Study Guide

American Born Chinese Chin-Kee

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Chin-Kee is clearly a stereotype, or several stereotypes rolled into one character. He's sinister Fu Manchu who wants "'pletty Amellican girl wiff bountiful Amellican bosom'" (3.23); the "model minority" who answers all of the teachers' questions correctly in Danny's classes (6.6-6.19); the geeky, totally oblivious Asian, who doesn't know what a bad singer he is (9.5); and the kung-fu master who's able to do moves like "Spicy Szechuan Dragon," "Mongorian Foot in Face" and "Happy Famiry Head Bonk" (9.22-9.38).

Because all of these things are clearly not what mainstream (white) America imagines itself to be, Chin-Kee is more than just a bunch of stereotypes—he represents the fear of those stereotypes. Specifically, Danny's (or really, Jin's) fear of appearing non-white and non-American.

Wondering how we know this? Just take a look at Danny's facial expressions: they range from cowering embarrassment (6.7) to bug-eyed horror (9.5) whenever he's around Chin-Kee. Moreover, he tries to hide Chin-Kee by bringing him to school late and telling him to "'Stay quiet'" (6.2-6.4), and by dragging him away during Chin-Kee's embarrassing performance of Ricky Martin's "She Bangs" in the library (9.6). Chin-Kee as his "chinky" self forces Danny to constantly confront the fear of being labeled a "chink."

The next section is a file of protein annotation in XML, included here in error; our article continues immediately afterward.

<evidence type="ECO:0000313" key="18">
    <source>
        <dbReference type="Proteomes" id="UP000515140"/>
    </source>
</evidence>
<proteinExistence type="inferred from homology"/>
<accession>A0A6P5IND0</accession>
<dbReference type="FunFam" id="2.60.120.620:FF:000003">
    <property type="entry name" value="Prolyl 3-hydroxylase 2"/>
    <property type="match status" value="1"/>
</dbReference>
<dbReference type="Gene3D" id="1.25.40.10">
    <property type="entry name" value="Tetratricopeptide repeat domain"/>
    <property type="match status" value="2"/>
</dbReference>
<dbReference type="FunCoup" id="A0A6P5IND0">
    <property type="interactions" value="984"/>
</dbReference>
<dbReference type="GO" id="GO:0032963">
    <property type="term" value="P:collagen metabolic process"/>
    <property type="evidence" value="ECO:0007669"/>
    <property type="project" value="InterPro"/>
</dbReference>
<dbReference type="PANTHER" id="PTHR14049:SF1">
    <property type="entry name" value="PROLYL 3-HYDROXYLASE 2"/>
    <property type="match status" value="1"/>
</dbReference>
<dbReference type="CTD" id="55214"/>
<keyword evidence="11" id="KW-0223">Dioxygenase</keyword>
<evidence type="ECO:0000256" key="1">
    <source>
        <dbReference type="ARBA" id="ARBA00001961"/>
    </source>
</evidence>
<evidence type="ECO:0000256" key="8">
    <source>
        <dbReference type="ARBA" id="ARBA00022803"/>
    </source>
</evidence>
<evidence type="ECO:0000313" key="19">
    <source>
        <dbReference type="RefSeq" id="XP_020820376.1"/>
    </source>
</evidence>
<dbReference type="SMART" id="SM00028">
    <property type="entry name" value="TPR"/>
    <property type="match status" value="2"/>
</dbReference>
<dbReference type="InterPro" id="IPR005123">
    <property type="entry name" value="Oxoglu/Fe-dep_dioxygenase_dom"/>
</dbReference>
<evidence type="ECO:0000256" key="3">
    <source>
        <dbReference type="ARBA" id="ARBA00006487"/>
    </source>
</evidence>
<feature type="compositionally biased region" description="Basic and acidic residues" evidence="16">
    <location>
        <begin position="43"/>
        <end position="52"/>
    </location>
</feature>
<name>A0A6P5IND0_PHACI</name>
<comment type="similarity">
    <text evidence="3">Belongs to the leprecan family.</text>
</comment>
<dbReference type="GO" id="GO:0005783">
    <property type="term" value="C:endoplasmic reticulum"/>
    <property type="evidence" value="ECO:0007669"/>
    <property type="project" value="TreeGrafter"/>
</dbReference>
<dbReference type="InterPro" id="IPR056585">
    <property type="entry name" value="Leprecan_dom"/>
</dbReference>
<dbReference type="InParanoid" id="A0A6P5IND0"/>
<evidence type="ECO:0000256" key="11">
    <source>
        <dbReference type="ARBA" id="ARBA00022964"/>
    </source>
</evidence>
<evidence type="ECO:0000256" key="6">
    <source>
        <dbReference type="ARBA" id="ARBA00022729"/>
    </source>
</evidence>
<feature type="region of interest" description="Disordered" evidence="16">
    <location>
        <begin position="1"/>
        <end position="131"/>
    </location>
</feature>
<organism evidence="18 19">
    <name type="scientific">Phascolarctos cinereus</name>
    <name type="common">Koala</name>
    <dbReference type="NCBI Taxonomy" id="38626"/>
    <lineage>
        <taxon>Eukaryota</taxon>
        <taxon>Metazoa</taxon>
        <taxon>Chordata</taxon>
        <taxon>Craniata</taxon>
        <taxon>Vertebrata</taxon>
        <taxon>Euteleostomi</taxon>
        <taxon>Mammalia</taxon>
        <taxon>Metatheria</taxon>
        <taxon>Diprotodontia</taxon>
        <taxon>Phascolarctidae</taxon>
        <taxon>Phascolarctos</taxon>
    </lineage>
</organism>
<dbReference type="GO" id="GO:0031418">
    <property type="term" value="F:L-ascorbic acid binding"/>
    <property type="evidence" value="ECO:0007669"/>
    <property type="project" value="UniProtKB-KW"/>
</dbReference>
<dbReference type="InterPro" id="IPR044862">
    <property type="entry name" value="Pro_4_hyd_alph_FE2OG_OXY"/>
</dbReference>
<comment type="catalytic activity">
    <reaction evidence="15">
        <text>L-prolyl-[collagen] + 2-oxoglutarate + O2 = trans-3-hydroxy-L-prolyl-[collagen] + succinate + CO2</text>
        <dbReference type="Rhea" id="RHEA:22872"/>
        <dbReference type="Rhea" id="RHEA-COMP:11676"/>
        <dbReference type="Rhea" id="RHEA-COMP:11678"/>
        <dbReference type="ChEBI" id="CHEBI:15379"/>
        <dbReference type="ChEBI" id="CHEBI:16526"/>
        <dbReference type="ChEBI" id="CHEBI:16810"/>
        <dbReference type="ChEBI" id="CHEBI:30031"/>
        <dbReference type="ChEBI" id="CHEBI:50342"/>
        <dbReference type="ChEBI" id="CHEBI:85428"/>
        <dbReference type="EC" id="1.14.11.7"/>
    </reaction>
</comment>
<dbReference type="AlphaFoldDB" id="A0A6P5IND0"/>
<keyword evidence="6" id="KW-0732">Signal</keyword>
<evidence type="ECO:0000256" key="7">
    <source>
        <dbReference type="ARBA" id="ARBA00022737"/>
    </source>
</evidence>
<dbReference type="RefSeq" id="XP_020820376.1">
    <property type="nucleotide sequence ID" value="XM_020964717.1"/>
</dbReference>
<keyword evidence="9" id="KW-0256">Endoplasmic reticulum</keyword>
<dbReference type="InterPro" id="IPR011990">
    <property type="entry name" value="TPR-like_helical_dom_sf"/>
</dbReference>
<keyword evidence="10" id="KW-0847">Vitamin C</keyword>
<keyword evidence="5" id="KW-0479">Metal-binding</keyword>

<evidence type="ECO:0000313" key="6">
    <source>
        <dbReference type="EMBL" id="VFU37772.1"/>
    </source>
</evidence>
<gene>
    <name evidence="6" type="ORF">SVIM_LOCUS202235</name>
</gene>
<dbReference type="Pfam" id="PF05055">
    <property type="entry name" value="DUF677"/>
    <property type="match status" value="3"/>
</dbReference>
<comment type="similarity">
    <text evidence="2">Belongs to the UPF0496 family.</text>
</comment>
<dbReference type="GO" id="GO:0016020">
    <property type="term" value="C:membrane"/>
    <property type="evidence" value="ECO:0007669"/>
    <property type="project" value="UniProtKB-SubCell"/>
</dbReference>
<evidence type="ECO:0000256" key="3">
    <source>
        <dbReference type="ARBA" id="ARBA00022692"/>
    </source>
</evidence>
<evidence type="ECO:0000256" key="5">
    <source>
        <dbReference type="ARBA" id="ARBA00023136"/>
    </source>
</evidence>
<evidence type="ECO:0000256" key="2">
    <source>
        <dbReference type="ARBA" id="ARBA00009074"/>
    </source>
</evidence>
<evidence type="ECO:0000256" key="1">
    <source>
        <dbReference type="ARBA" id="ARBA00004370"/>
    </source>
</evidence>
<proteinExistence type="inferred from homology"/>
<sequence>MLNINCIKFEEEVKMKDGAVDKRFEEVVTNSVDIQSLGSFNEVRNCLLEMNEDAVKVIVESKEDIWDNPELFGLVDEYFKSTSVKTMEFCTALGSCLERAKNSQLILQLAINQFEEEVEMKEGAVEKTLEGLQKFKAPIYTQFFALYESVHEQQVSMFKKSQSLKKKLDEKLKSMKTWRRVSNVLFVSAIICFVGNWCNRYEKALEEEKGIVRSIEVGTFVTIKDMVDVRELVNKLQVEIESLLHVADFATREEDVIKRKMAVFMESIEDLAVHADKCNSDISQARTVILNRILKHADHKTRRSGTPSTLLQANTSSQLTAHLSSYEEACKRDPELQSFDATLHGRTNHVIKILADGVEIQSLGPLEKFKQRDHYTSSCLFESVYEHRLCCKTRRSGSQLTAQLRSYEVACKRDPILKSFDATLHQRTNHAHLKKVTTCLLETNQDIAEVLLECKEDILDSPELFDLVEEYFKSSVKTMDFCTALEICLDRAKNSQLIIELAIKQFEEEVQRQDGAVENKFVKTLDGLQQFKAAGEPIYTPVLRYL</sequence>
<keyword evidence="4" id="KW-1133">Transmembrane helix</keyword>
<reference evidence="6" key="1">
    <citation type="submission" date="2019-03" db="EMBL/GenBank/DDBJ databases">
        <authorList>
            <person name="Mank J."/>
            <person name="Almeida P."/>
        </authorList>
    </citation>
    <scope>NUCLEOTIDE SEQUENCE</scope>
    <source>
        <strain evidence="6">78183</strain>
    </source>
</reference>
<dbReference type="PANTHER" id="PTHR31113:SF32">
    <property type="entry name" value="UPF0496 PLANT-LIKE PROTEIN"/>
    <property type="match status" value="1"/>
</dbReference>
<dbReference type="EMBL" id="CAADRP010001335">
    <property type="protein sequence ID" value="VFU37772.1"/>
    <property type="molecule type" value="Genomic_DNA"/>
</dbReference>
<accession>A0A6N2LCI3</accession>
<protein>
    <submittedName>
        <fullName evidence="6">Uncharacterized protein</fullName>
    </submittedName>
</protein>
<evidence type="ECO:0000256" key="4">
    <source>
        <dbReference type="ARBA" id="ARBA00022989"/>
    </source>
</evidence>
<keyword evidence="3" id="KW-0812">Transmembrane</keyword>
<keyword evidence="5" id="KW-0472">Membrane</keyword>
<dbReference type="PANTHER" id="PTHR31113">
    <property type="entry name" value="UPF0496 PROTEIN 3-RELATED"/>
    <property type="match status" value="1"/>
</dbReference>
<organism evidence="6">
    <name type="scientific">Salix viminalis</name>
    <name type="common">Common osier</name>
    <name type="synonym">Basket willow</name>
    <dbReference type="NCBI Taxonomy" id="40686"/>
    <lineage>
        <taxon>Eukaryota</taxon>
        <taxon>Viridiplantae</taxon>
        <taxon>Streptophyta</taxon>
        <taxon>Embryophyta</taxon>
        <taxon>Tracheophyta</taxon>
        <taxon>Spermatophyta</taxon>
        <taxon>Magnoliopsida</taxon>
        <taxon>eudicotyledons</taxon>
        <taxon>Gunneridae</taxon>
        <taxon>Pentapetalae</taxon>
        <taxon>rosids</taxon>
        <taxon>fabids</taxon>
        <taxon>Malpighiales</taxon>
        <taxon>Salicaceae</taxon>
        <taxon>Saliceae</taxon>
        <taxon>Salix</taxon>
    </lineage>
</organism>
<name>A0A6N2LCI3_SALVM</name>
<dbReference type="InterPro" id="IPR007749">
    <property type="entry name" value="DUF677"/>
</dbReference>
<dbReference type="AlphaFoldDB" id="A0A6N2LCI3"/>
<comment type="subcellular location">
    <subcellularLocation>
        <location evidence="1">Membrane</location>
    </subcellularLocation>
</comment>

So think of Chin-Kee this way: he symbolizes the threat of stereotypes and the thing that Danny/Jin needs to overcome.

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